Party gen secs to meet on flags
The two major political parties have given undertakings that they will be pulling out all the stops to keep flags at bay, as looming national elections influence heightened political activities across the island.
"There was agreement between us, the Jamaica Labour Party (JLP) and the People's National Party (PNP), that it was not something to be encouraged," PNP General Secretary Paul Burke told The Gleaner yesterday.
"We need to follow up on our discussion and come to some established protocol."
The presence of political flags on utility poles in volatile Spanish Town, St Catherine, has brought the illegal practice under public glare as residents grumbled at the sight of the orange and green flags representing the PNP and JLP.
Burke told The Gleaner that he would be meeting with JLP General Secretary Dr Horace Chang on the matter.
Like Member of Parliament for North Central St. Catherine, Natalie Neita Headley, Burke said the flags were placed in the area when PNP President Portia Simpson Miller attended a meeting of the party's National Executive Council (NEC) in Wynter's Pen.
"This has nothing to do with campaign fever, we had an NEC at Wynter's Pen and in their enthusiasm, they overdid it and they should have come down," he said.
Yesterday, all the orange flags that competed with green ones on the busy Walks Road thoroughfare had been taken down, in keeping with an undertaking by Neita Headley.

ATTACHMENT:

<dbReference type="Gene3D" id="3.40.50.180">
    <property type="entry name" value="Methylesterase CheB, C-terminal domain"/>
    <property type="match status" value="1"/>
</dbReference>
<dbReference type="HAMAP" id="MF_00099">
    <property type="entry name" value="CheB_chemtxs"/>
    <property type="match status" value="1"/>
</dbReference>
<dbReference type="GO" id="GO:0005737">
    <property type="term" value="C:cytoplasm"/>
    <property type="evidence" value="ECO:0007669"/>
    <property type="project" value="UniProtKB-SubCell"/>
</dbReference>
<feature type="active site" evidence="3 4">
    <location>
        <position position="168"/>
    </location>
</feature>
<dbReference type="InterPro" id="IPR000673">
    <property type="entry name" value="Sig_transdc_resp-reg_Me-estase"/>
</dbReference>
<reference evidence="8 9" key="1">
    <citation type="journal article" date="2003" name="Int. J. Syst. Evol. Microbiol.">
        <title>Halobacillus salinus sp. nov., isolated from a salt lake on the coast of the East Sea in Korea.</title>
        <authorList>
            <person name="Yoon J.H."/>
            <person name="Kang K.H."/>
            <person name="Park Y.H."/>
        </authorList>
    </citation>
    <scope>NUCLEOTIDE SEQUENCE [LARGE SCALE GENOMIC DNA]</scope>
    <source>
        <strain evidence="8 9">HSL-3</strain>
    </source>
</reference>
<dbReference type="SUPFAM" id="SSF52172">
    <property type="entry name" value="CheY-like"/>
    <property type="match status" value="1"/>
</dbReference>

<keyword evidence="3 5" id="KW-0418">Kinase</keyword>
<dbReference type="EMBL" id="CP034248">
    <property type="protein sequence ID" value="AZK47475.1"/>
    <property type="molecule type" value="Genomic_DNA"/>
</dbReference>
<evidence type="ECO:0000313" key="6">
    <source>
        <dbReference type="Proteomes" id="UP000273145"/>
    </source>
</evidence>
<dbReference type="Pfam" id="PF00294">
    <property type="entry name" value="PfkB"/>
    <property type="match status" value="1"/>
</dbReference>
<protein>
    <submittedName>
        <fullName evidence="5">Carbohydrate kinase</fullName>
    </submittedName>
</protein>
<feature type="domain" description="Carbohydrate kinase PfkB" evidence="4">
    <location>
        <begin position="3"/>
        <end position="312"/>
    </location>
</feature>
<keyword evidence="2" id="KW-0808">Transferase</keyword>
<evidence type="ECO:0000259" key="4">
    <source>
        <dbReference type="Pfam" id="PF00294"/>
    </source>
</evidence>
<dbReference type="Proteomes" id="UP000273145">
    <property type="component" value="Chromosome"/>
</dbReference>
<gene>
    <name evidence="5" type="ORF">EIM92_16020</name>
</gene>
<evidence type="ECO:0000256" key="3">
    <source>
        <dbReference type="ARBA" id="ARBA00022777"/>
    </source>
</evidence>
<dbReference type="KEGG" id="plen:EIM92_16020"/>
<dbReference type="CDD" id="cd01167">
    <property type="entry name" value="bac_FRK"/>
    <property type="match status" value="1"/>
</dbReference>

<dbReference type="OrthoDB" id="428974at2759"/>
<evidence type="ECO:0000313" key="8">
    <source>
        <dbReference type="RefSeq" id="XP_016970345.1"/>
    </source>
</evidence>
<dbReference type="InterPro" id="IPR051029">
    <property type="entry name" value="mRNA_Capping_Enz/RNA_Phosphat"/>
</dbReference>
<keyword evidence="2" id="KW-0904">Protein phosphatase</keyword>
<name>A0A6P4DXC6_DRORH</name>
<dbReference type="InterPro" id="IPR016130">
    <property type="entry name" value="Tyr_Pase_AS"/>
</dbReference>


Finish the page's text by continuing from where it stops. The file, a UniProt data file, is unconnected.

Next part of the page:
However, although the JLP caretaker candidate for the Angels division Kewrensia Morrison decried the PNP actions in putting up the flags first, the green ones were still on utility poles in the community.
Burke said if he had seen the flags he would have instructed that they be taken down immediately after the PNP meeting.
Acknowledging that the practice is illegal, Burke said he and Chang had initial discussions on.
"It's a matter that we need to follow up on," he said.
Burke noted that an anti-flag clause was established in the Political Code of Conduct that was crafted under the watchful eye of former Political Ombudsman Bishop Herro Blair.
"We need to adhere to what we signed to," he said.
Chang said the JLP would also ensure that the provision in the Code of Conduct is observed.
"There was an understanding with the political ombudsman, that we would not have flags in communities," he said.
"We no longer have a political ombudsman but I expect the understanding would remain, emotions are high and people have got used to putting up flags so we must guide them in not doing so as we proceed," Chang added.